Preface  •  Ham House and Petersham  •  Walton-On-Thames (scold’s Bridle)  •  Harrow  •  Holwood House, Keston  •  Chigwell, Essex  •  Waltham Abbey and Cross  •  Downe  •  Epsom: Its Races and Its Salts  •  Epping Forest  •  Hampton Court  •  Rye House, Broxbourne  •  Hatfield House, Herts  •  Runnymead, the Signing of Magna Charta  •  The Oldest Brass in England  •  St. Albans  •  Stoke Poges Church, Bucks  •  Windsor  •  Jordans and William Penn  •  Knole House and Sevenoaks  •  Greenstead Church  •  Chalfont St. Giles  •  Westerham  •  Guildford, Surrey  •  Gad’s Hill  •  Ightham Mote, Kent  •  Penshurst  •  St. Michael’s Mount and Marazion  •  Rochester Cathedral  •  Tunbridge Wells  •  The Quintain Post At Offham and Malling Abbey  •  Eversley  •  Farnham, Surrey  •  Hindhead, Surrey  •  Shottermill  •  Penn’s Chapel At Thakeham, Sussex  •  Chawton the Home of Jane Austen  •  Selborne  •  Elstow  •  Lewes, Sussex  •  Bodiam Castle, Sussex  •  Colchester, Essex  •  Layer Marney  •  Battle Abbey  •  Cambridge  •  Arundel Castle  •  Olney, Bucks  •  Wantage and the Country of Alfred the Great  •  Canterbury and Its Cathedral  •  Reculvers  •  Oxford  •  Midhurst  •  Pevensey Castle  •  Savernake Forest  •  Ely Cathedral  •  St. Ives, Huntingdonshire  •  Winchelsea and Rye  •  Blenheim Palace  •  Peterborough Cathedral and Crowland  •  Peterborough  •  Southampton  •  Helmingham Hall  •  Stonehenge, Wiltshire  •  Netley Abbey  •  Salisbury and Its Cathedral  •  Sandwich, Kent  •  New Forest, Hampshire  •  Osborne House  •  Carisbrooke Castle  •  Lutterworth  •  Compton Wynyates  •  Kenilworth Castle  •  Belvoir Castle  •  Bath  •  Boston and the Pilgrim Fathers  •  Warwick  •  Gloucester and Its Cathedral  •  Norfolk Broads  •  Norwich Cathedral  •  Lichfield  •  Sherborne and Its Abbey Church  •  Newark  •  Wells and Its Cathedral  •  Stratford-On-Avon  •  Burnham Thorpe, Norfolk  •  Lulworth Cove, Dorsetshire  •  Corfe Castle  •  Lincoln and Its Cathedral  •  Somerset, the Birthplace of Tennyson  •  Glastonbury Abbey  •  Walsingham, Norfolk  •  Cheddar Caves, Cheddar, Somerset  •  Newstead Abbey  •  The Wessex of Thomas Hardy’s Romances  •  Tintern Abbey  •  Chesterfield, Derbyshire  •  Dukeries  •  Haddon Hall, Derbyshire  •  The Isle of Athelney, and Sedgemoor  •  Raglan Castle  •  Dovedale  •  Wellington and the Wrekin, Shropshire  •  Wroxeter and the Roman City of Uriconium, Salop  •  Buildwas Abbey, Shropshire  •  Ludlow and Its Castle  •  Shrewsbury  •  Buxton and the Peak District  •  Tewkesbury  •  Exeter and Its Cathedral  •  Market Drayton, Salop  •  Chester  •  Exmoor  •  Knutsford  •  Torr Steps On the Barle, Somerset  •  Cleeve Abbey, Somerset  •  Hawarden  •  York Minster  •  Coxwold, Yorkshire  •  Llangollen and Valle Crucis Abbey  •  Knaresborough, Dripping Well  •  Fountains Abbey  •  Ripon Cathedral  •  Dartmoor  •  Haworth  •  Rievaulx Abbey  •  Brixham, Devon  •  Conway Castle  •  The Doone Valley, Exmoor  •  Llandovery, South Wales  •  Dartmouth, Devon  •  Richmond, Yorkshire  •  Tintagel  •  Whitby  •  Carnarvon Castle  •  Plymouth  •  Durham and Its Cathedral  •  Raby Castle, Durham  •  Snowdon  •  Harlech Castle  •  Grasmere and Rydal Mount  •  The Lake District  •  St. Davids Cathedral  •  Furness Abbey, Lancashire  •  Monkwearmouth, Near Jarrow  •  The Isle of Man  •  Brantwood  •  Fowey  •  Hexham and Hadrian’s Wall  •  The Lake District  •  Keswick  •  Alnwick Castle  •  Lanercost Priory, Cumberland  •  Lanercost Priory and Stepping-Stones.]  •  St. Ives, Cornwall  •  Bamborough Castle, Northumberland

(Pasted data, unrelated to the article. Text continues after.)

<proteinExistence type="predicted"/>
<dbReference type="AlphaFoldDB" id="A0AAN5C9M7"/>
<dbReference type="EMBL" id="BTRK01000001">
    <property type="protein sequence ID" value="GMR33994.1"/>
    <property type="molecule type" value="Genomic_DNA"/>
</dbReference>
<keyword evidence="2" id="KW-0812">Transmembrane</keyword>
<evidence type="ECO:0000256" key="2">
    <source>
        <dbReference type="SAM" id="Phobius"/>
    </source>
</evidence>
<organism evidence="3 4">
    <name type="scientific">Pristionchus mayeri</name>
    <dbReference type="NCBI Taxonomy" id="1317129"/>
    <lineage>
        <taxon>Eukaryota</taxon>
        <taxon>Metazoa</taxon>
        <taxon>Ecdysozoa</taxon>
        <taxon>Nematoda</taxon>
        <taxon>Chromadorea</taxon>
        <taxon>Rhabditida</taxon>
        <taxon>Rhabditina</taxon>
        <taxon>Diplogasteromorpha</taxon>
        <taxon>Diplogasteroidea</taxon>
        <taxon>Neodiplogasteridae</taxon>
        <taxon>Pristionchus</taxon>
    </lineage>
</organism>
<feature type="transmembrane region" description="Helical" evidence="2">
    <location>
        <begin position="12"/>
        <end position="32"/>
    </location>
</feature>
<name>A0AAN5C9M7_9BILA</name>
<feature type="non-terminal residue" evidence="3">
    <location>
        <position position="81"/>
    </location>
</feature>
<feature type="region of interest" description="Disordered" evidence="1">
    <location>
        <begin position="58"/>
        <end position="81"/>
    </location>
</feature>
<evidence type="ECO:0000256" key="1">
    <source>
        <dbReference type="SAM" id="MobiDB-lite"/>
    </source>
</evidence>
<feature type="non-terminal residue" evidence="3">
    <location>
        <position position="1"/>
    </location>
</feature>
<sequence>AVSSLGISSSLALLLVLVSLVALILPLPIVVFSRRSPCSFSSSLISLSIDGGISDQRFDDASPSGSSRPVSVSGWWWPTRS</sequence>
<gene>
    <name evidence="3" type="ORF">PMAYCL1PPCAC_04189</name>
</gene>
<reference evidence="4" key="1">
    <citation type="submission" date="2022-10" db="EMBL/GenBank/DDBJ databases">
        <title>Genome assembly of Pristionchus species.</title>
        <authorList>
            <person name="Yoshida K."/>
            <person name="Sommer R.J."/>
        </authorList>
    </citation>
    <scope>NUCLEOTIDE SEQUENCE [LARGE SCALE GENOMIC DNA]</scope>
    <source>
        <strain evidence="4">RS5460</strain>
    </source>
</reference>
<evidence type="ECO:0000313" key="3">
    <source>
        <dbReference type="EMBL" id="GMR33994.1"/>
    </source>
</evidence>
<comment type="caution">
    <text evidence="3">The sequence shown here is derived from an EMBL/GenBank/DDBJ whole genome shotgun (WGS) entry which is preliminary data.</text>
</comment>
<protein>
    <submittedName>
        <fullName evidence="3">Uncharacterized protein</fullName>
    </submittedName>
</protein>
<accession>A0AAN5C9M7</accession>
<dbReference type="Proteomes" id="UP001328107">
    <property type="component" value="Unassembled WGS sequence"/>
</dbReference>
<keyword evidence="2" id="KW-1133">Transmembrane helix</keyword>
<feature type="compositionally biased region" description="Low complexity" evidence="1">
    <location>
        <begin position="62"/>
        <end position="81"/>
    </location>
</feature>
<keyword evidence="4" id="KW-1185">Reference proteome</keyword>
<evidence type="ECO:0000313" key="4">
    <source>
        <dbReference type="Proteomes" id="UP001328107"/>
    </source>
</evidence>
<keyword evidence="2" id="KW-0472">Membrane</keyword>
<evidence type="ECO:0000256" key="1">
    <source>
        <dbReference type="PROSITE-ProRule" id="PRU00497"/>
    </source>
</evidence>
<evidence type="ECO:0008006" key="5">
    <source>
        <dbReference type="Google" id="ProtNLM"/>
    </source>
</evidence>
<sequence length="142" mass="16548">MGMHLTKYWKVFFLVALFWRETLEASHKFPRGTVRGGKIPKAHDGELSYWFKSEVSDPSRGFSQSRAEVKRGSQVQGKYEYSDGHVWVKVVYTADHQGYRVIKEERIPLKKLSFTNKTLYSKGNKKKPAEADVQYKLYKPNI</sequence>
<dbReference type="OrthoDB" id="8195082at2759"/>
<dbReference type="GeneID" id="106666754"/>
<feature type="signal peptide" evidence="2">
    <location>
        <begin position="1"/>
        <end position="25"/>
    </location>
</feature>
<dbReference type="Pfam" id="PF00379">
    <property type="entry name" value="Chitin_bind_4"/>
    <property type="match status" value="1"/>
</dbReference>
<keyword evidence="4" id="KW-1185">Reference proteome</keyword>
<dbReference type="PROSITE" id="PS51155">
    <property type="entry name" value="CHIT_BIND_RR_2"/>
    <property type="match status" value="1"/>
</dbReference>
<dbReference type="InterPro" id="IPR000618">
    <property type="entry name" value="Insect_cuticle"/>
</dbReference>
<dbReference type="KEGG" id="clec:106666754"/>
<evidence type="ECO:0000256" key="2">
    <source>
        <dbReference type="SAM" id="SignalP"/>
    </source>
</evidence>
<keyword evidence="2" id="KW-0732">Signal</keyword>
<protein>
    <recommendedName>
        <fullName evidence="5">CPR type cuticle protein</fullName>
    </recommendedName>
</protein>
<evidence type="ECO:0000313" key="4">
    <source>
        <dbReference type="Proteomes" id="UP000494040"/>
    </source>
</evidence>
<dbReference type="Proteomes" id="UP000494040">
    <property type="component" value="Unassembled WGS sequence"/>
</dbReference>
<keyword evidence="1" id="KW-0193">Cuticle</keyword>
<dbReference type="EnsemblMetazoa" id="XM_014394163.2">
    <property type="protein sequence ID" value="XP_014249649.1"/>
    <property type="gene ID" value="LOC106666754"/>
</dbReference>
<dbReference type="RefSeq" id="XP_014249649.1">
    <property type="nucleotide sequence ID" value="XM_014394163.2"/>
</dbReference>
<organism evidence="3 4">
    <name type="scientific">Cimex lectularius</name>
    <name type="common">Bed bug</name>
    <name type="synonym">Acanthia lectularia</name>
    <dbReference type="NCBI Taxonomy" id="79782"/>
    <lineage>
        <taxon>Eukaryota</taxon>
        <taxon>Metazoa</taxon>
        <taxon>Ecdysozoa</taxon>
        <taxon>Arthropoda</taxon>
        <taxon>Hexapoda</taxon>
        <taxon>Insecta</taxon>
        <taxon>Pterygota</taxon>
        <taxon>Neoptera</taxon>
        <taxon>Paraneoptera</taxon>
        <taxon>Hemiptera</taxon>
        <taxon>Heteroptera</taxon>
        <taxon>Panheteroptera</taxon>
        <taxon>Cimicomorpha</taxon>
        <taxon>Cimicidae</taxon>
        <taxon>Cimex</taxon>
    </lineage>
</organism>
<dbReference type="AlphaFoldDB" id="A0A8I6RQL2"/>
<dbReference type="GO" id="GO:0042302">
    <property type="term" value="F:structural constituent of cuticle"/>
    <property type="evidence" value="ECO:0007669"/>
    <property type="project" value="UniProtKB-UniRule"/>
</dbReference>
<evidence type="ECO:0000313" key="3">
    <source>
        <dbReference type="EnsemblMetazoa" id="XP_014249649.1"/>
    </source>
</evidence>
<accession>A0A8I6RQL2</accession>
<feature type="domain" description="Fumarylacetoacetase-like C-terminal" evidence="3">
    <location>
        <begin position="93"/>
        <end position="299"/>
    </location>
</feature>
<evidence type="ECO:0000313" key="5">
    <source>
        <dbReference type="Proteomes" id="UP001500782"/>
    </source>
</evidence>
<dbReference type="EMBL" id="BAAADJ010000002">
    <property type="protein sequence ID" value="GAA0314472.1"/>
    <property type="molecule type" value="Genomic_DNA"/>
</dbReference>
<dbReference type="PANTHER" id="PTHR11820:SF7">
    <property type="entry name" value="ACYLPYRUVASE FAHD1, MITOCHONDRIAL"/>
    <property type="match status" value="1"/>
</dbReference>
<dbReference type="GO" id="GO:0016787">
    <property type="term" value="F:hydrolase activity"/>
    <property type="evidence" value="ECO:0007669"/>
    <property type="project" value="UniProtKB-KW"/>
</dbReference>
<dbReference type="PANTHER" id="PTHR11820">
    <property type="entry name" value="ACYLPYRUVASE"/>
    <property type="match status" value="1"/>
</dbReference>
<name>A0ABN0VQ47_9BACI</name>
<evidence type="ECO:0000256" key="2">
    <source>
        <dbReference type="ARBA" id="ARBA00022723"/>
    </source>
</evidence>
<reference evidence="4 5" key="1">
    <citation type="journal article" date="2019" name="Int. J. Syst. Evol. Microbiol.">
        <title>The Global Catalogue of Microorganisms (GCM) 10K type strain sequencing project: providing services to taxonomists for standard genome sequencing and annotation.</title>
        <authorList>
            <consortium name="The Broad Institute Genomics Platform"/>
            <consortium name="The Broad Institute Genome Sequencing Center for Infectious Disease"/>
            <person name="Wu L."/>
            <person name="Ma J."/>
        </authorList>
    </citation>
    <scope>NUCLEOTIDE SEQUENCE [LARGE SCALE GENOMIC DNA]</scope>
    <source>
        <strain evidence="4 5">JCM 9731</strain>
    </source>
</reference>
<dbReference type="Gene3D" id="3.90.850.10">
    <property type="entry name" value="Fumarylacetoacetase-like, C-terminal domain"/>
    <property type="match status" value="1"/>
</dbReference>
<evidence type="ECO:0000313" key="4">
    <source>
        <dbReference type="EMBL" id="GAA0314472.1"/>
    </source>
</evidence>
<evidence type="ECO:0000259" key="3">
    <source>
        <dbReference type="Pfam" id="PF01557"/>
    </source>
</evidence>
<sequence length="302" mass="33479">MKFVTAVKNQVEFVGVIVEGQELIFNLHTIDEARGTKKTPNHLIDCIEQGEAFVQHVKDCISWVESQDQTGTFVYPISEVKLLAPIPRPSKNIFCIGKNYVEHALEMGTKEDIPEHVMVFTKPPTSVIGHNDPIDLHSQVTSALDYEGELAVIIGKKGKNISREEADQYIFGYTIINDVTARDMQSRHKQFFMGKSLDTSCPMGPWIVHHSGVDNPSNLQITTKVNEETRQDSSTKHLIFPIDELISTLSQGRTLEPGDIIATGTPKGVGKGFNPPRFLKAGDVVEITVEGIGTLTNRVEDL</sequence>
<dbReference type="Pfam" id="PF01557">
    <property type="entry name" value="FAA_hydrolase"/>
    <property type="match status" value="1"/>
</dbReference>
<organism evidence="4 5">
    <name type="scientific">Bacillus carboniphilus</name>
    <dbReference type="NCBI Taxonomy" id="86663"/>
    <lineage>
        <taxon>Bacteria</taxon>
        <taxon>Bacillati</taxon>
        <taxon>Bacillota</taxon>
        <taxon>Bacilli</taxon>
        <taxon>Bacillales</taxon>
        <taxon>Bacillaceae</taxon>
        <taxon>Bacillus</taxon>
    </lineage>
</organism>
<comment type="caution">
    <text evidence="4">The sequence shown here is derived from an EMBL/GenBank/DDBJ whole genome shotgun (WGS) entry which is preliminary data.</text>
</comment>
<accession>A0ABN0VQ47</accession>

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What to see in England;: A guide to places of historic interest, natural beauty or literary association,
By Gordon Home